Genre: Classical | Label: Philips | # 422 380-2 | Time: 01:00:36

So what if Liszt spent most of his life in France and Germany and never learned to speak Hungarian? The music of the Magyars' fiery favorite son played by a hot-blooded local boy is an irresistible combination. Even the delightful Dohnanyi filler (variations on ''Twinkle, Twinkle, Little Star'') doesn't really douse the flames. Put it in the CD player and let 'er rip! Just be sure to remove all flammable vestments first. (Entertainment Weekly)

Budapest FO, Ivan Fischer - Zoltan Kodaly: Hary Janos Suite; Dances of Galanta & Marosszek; Children's Choruses (1999)

Posted By: Designol
Budapest FO, Ivan Fischer - Zoltan Kodaly: Hary Janos Suite; Dances of Galanta & Marosszek; Children's Choruses (1999)

Zoltán Kodály: Háry János Suite; Dances of Galánta & Marosszék; Children's Choruses (1999)
Children's Choir Magnificat, Budapest; Children's Choir Miraculum, Kecskemét
Budapest Festival Orchestra, Iván Fischer, conductor

EAC | FLAC | Tracks (Cue&Log) ~ 309 Mb | Mp3 (CBR320) ~ 178 Mb | Scans included
Genre: Classical | Label: Philips | # 462 824-2 | Time: 01:06:13

Coupling the Hary Janos Suite with Kodaly ’ s two highly contrasted sets of Hungarian dances, urban and rural, is a time - honoured gambit, but Fischer has had the birght idea of adding some of the composer ’ s children ’ s choruses, and instrumental movements from the seldom - heard Hary Janos Singspiel that was the ultimate source for the perennially popular suite, in order to give a broader picture of Kodaly, both as musician and musical humorist. On the whole it works well: the Singspiel extracts are very slight, but the choruses are highly characteristic – and flawlessly sung by superbly disciplined childrens ’ choirs trained, inevitably, in the ‘ Kodaly Method ’. Nevertheless the three principal orchestral works remain the point for buying the disc, and these are very vivid, exciting interpretations. Fischer comes up against stiff competition in Antal Dorati ’ s classic 1973 recording of Hary and the dance - suites with the Philharmonia Hungarica. Dorati is ‘ straighter ’ in his readings of the pieces than Fischer, and the playing packs a tremendous punch: he also adds the Peacock Variations as coupling, and thus probably still remains the first choice.

Iván Fischer - Gustav Mahler: Das Lied von der Erde (2020)

Posted By: delpotro
Iván Fischer - Gustav Mahler: Das Lied von der Erde (2020)

Iván Fischer, Budapest Festival Orchestra, Iván Fischer, Gerhild Romberger & Robert Dean Smith - Gustav Mahler: Das Lied von der Erde (2020)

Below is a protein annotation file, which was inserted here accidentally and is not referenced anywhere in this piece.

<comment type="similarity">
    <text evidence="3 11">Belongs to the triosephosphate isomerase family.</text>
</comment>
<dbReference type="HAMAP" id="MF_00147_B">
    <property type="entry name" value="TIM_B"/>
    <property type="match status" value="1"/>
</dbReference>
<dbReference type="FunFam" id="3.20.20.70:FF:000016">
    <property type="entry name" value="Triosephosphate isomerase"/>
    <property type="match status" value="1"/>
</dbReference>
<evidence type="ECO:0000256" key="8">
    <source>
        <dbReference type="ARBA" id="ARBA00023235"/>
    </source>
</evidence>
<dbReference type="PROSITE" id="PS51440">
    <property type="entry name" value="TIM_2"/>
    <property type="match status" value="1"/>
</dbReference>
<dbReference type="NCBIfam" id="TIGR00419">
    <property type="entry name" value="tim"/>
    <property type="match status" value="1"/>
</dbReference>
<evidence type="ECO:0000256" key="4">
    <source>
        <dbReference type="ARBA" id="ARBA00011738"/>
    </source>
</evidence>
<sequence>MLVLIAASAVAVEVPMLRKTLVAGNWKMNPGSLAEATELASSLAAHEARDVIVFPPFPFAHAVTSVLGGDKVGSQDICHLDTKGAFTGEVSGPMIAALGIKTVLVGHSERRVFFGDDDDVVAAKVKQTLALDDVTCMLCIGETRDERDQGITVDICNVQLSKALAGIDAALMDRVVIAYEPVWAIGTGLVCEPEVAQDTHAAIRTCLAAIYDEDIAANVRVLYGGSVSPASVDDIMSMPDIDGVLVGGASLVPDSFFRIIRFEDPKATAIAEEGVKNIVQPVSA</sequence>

WEB FLAC (tracks) - 218 Mb | MP3 CBR 320 kbps - 143 Mb | Digital booklet | 01:01:25
Classical, Vocal | Label: Channel Classics Records

From the symphony to the song would seem to be an enormous step: from the largest form for the largest orchestra to the smallest form for the smallest ensemble. Gustav Mahler nonetheless brought them together and interwove them in previous symphonies as well as in ‘Das Lied von der Erde’. "The long, endlessly stretched crescendo on the single note "e" (filled with so much desire) leads to the final part of Abschied, which I can only describe with the word ‘cosmic’. The voice is surrounded by floating meteors, objects, particles or stars, which move in various directions and speeds. We have left the atmosphere and look back on the beautiful green and blue planet." - Iván Fischer, conductor

Andras Schiff, Ivan Fischer, Budapest Festival Orchestra - Bela Bartok: Piano Concertos Nos. 1-3 (1996)

Posted By: Designol
Andras Schiff, Ivan Fischer, Budapest Festival Orchestra - Bela Bartok: Piano Concertos Nos. 1-3 (1996)

Béla Bartók - Piano Concertos Nos. 1-3 (1996)
András Schiff, piano; Budapest Festival Orchestra, conducted by Iván Fischer

EAC | FLAC | Tracks (Cue&Log) ~ 328 Mb | Mp3 (CBR320) ~ 196 Mb | Scans included
Genre: Classical | Label: Teldec Classics | # 0630-13158-2 | Time: 01:16:26

First there was rhythm - pulsing, driving, primal rhythm. And a new word in musical terminology: Barbaro. As with sticks on skins, so with hammers on strings. The piano as one of the percussion family, the piano among the percussion family. The first and second concertos were written to be performed that way. But the rhythm had shape and direction, myriad accents, myriad subtleties. An informed primitivism. A Baroque primitivism. Then came the folkloric inflections chipped from the music of time: the crude and misshapen suddenly finding a singing voice. Like the simple melody - perhaps a childhood recollection - that emerges from the dogged rhythm of the First Concerto's second movement. András Schiff plays it like a defining moment - the piano reinvented as a singing instrument. His "parlando" (conversational) style is very much in Bartók's own image. But it's the balance here between the honed and unhoned, the brawn and beauty, the elegance and wit of this astonishing music that make these readings special.